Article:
Strange Farm Talk

Again a word from the prophet Amos...

Chapter 6:12
Shall horses run upon the rock? will one plow there with the oxen? for ye have turned judgment into gall, and the fruit of righteousness into hemlock.

The prophet speaks out against a community given over to vanity, unjust gain, dissipation, excess and licentious spirituality. They are headed for a fall. Their ventures are as destructive and ill-advised as the laming of a horse on rocky surfaces, or the breaking off of a plow. They see evil as good, and good as evil. The just and virtuous things of God seem odious.

Elsewhere one hears Paul the Apostle speak out against the vice and distraction of Rome:
Romans 1:32
Who knowing the judgment of God, that they which commit such things are worthy of death, not only do the same, but have pleasure in them that do them.

Is our society dallying at the brink of such a pit of folly? Check out the magazine titles at the till of your grocery store. Check out the silly "human interest' items on t…

Who Was Kateri?

(The following is provided by the site

Blessed Kateri Tekakwitha (1656-1680), also known as Blessed Catherine Tekakwitha, is honored by the Catholic Church as the patroness of ecology, nature, and the environment.

Tekakwitha's baptismal name is Catherine, which in the Iroquois languages is Kateri. Tekakwitha's Iroquois name can be translated as, "One who places things in order."1 or “To put all into place.”2 Other translations include, "she pushes with her hands" and "who walks groping for her way" (because of her faulty eyesight).

Tekakwitha was born at Ossernenon, which today is near Auriesville, New York, USA. Tekakwitha's father was a Mohawk chief and her mother was a Catholic Algonquin.

At the age of four, smallpox attacked Tekakwitha's village, taking the lives of her parents and baby brother, and leaving Tekakwitha an orphan. Although forever weakened, scarred, and partially blind, Teka…

Among the Wendat

Took a drive yesterday to Midland and visited the inspiring grounds and cathedral of the Martyrs' Shrine. Built in 1926-27 the facility commemorates a twenty-five year outreach of the Jesuits to the Wendat or "Huron" nation (1625-1650).

Increasing hostility at the instance of the Iroquois nation led to the burning of the pallisaded Mission after ten years of use, and departure of the "blackrobes" and their staff of craftsmen, farmers and troops. The reaction from the Huron had been mixed. The wonderful story of Christ, the Man of mercy, on the one hand. The strangeness of culture and devastating imported European diseases, on the other. Before a year's stay on Christian Island and final return to France, there had been the fateful capture, torture and death of five martyrs at the hands of the Iroquois. The most recognizable being Fathers Brebeuf and Lalemant memorialized in the epic poem "Brebeuf and His Brethren" by E. J. Pratt (1940)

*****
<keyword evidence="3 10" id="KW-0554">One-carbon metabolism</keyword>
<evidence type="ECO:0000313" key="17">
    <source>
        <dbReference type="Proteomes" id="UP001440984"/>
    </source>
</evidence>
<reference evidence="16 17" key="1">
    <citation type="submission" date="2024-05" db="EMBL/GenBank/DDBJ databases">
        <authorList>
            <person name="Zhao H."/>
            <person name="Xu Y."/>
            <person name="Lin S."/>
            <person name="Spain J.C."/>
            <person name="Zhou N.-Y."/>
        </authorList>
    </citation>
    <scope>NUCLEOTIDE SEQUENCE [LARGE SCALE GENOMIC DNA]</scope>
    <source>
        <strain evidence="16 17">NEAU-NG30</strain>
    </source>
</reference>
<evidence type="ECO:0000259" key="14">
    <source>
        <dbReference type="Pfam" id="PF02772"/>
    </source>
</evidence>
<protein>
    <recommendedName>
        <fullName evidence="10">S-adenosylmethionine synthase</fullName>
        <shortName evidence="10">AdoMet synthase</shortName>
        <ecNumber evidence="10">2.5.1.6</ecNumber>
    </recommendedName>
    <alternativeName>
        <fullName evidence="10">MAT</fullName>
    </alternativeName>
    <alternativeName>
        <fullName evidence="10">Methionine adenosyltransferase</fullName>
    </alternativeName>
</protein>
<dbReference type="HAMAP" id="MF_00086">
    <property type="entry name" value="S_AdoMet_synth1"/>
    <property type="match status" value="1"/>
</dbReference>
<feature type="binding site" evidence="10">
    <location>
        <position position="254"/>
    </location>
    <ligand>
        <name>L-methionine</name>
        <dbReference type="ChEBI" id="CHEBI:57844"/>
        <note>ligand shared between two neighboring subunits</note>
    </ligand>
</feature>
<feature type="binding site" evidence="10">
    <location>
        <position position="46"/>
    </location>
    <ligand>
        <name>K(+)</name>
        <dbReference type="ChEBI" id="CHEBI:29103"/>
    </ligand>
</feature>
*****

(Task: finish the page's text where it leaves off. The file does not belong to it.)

Inside the c…

Divine Softening

Beneath Thy Cross

AM I a stone, and not a sheep,
That I can stand, O Christ, beneath thy cross,
To number drop by drop Thy Blood's slow loss,
And yet not weep?

Not so those women loved
Who with exceeding grief lamented Thee;
Not so fallen Peter weeping bitterly;
Not so the thief was moved;

Not so the Sun and Moon
Which hid their faces in a starless sky,
A horror of great darkness at broad noon--
I, only I.

Yet give not o'er,
But seek Thy sheep, true Shepherd of the flock;
Greater than Moses, turn and look once more
And smite a rock.

Christina Rossetti (1830-1894)

I Will Not Smell, I Will Not Hear...

Amos was a farmer, a shepherd and a tender of sycamore fruit in the Southern Kingdom of Judah. His very name meant "Burden" or "Burden-bearer". He was destined by the will of God to deliver a message of warning and rebuke to the idolatrous Northern Kingdom. There was no prophet or priest in his family line; no formal training. But his words were articulate and his message as sharp as a surgeon's scalpel.

Many of the warnings ring true in our age:
1. You have assimilated the idolatry and false hopes of your neighbours.
2. You see no coming rod of correction.
3. You delight in the excess of ill-gotten gain snatched from the poor and the vulnerable.
4. You see nothing but clear skies ahead.
5. You can hardly tolerate the pause of the sabbath.
6. Your sacrifices are insincere. I will not smell them.
7. Your praise is irreverent. I will not listen.
8. Your idea of the Day of the Lord is simply more pandering of yourselves.
9. If you were to serve me in truth, there would be m…

Spirit Baptism

(Taken from Faith That Prevails by Smith Wigglesworth)

"Serving the Lord with all humility of mind." None of us
is going to be able to be a minister of this new covenant of
promise in the unction and power of the Spirit without
humility. It seems to me that the way to get up is to get down.
It is clear to me that in the measure that the dying of the Lord
is in me, the life of the Lord will abound in me. And to me,
truly, a Baptism of the Holy Spirit is not the goal, but it is an
inflow to reach the highest level, the holiest position that it is
possible for human nature to reach by Divine power. The
Baptism of the Holy Spirit is given to reveal and to make real
Him in whom dwells "all the fullness of the Godhead bodily"
(Colossians 2:9). So I see that to be baptized in the Holy
Spirit means to be baptized into death, into life, into power,
into fellowship with the Trinity, where the old life ceases to
be, and the life of God possesses us forever.
No man can live after seeing God; …